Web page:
“There are lots of people who join us in this province and they are qualified, but the difficulties are in getting the credentials assessed and then getting themselves back into their profession,” says Ontario Fairness Commissioner Jean Augustine.
“In general, we want the conversation to move beyond just this is what each [profession] is doing and this is how long it’s taking them to do this,” she tells Legal Feeds. “We want everyone who is internationally educated to be able to practise their profession.”
In regards to the legal profession, Augustine says she was pleased to see the changes made by the National Committee on Accreditation, which have increased the number of internationally trained lawyers seeking to practise in Ontario. Specifically, the NCA now requires fewer compulsory courses for international applicants, some applicants are being exempted from the articling requirement, and the University of Toronto Faculty of Law now offers a bridging program for lawyers trained abroad.
Augustine also says she is pleased to see the Law Society of Upper Canada’s creation of a pilot project for a Law Practice Program as an alternative path to licensing, especially since it has become increasingly difficult for internationally trained lawyers to find articling positions in Ontario.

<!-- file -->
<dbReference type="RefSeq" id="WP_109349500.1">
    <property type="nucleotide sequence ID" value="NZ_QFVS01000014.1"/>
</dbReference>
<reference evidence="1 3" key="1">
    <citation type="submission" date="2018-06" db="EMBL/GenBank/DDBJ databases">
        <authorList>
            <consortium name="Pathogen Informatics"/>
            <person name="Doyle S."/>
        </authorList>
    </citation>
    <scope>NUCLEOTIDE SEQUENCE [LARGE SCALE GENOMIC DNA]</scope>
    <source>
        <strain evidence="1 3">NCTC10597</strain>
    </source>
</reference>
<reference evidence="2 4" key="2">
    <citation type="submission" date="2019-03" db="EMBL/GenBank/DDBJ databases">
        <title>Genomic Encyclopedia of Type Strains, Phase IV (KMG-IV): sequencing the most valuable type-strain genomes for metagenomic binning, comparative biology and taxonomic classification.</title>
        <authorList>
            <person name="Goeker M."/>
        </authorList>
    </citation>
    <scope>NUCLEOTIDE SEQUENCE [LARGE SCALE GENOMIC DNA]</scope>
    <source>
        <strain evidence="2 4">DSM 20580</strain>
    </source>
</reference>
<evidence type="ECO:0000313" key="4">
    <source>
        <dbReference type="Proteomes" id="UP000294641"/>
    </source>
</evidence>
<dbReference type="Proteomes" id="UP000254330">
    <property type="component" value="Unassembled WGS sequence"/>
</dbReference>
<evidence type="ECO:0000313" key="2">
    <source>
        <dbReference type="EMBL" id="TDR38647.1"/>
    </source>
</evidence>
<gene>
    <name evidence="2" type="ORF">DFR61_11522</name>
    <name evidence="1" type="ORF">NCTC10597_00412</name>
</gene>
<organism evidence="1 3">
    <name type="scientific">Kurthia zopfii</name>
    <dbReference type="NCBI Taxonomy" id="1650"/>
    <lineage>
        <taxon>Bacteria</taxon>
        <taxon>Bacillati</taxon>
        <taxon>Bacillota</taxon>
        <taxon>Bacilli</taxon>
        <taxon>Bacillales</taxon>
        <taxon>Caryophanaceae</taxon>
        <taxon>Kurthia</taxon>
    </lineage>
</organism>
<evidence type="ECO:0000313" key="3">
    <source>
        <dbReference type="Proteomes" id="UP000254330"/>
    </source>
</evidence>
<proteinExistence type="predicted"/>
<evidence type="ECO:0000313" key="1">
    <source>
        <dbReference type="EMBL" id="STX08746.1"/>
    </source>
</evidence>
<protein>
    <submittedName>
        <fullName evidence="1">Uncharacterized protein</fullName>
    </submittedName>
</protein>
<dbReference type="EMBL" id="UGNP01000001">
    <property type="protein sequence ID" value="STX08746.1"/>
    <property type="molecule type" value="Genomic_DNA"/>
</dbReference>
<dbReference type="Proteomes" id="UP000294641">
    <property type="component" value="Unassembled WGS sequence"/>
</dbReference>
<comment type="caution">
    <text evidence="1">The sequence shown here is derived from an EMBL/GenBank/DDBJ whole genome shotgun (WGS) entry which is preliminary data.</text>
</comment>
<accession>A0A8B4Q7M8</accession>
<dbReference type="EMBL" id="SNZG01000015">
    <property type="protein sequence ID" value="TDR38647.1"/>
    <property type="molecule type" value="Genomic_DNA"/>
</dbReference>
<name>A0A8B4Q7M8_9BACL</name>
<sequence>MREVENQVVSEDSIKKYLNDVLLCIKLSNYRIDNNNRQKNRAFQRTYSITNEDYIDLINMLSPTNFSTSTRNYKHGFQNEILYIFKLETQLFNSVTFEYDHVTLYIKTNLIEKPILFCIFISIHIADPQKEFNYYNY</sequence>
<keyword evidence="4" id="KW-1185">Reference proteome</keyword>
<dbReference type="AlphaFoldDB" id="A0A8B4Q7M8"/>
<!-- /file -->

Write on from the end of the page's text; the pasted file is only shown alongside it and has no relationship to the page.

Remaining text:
With the Federation of Law Societies of Canada’s ongoing initiative on the establishment of national admission standards, Augustine says this is a good move as her office has been asking regulatory bodies to look at things like applicants’ scope of practice and competencies rather than just education, paper documentation, country of origin, etc.
She also says we need to keep in mind that the world is becoming a smaller place.
“There are indicators that a number of the regulators have to look at their practices to ensure not only their membership, but also to ensure that new people are bringing new ideas. We are now in a very global, competitive world and it’s important for us to recognize that,” she says.
The report, “A Fair Way to Go: Access to Ontario’s Regulated Professions and the Need to Embrace Newcomers in the Global Economy,” sets out the following key areas that still need improvement from all regulatory bodies and government:
• Provide clear rationales for requirements.
• Recognize acceptable alternatives for meeting registration requirements.
• Identify exemptible requirements.
• Strengthen assessment criteria and methods.
• Improve information for applicants.
• Address the burden of fees.
• Ensure reasonable and transparent timelines.
• Facilitate opportunities to start the registration process outside Canada.
• Increase focus and rigour of training for decision-makers.
• Provide anti-discrimination training.
• Offer better information about reviews and appeals.
• Enhance access to records.